So this is sorta of a quick start to a book I'm working on and perhaps might complete one of these days. Anyway, the start is designed to make the reader go "what the freak" and only find explanations as they read. So the alternating colors that mesh together turn out to be the color of different wild flowers being passed by at great speed. He's sweating because he just killed a couple....and you have to figure out why the writer doesn't give the person's name, just refers to him as the Salesman....

You'll find your own style, but whatever it is, it will probably be *unique* because of your autism. We think differently, but that doesn't mean we think *poorly*.



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02 Feb 2018, 7:01 pm

People often comment on my writing style when I write forum posts or short stories.

I've noticed some trends with the kind of things people comment on, such as;

- The articulacy of my writing.

- Apparently I come across in a detached, objective, and formal manner.

- "You remind me of *insert person here* by the way you write".

- Thoroughness.

-Use of wit.

- And coming across as quite matter of fact.

On another forum I had someone remark to me "The way you write is fairly typical of someone on the autism spectrum, of course that's just mere speculation since I'm no therapist, but um maybe you should look into that".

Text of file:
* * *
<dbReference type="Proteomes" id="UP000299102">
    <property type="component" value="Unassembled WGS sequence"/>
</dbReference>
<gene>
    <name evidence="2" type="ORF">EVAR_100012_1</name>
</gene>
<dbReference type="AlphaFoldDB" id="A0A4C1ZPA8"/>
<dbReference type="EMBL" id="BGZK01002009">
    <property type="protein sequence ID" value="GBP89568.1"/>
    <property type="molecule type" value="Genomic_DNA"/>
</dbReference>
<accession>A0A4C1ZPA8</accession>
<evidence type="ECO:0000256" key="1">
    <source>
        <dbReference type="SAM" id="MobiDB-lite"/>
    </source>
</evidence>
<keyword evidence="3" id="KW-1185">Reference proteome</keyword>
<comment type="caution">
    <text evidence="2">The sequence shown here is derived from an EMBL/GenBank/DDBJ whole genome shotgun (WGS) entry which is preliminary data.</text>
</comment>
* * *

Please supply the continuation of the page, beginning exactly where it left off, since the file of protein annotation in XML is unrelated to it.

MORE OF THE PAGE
Which would suggest that there is a certain style associated with autistic individuals, and possibly people with OCD, since I have had people say that I write a bit like people they know with OCD. Could be a coincidence, but there also could be something there.

I think I probably could work on writing with more emotion, recently I got a bad grade because apparently my factual essay didn't convey enough heartfelt emotion or conviction.

Well, in fairness the task description of "Write a factual essay" was a tad misleading.


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rebeccadanielprophet
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02 Feb 2018, 7:16 pm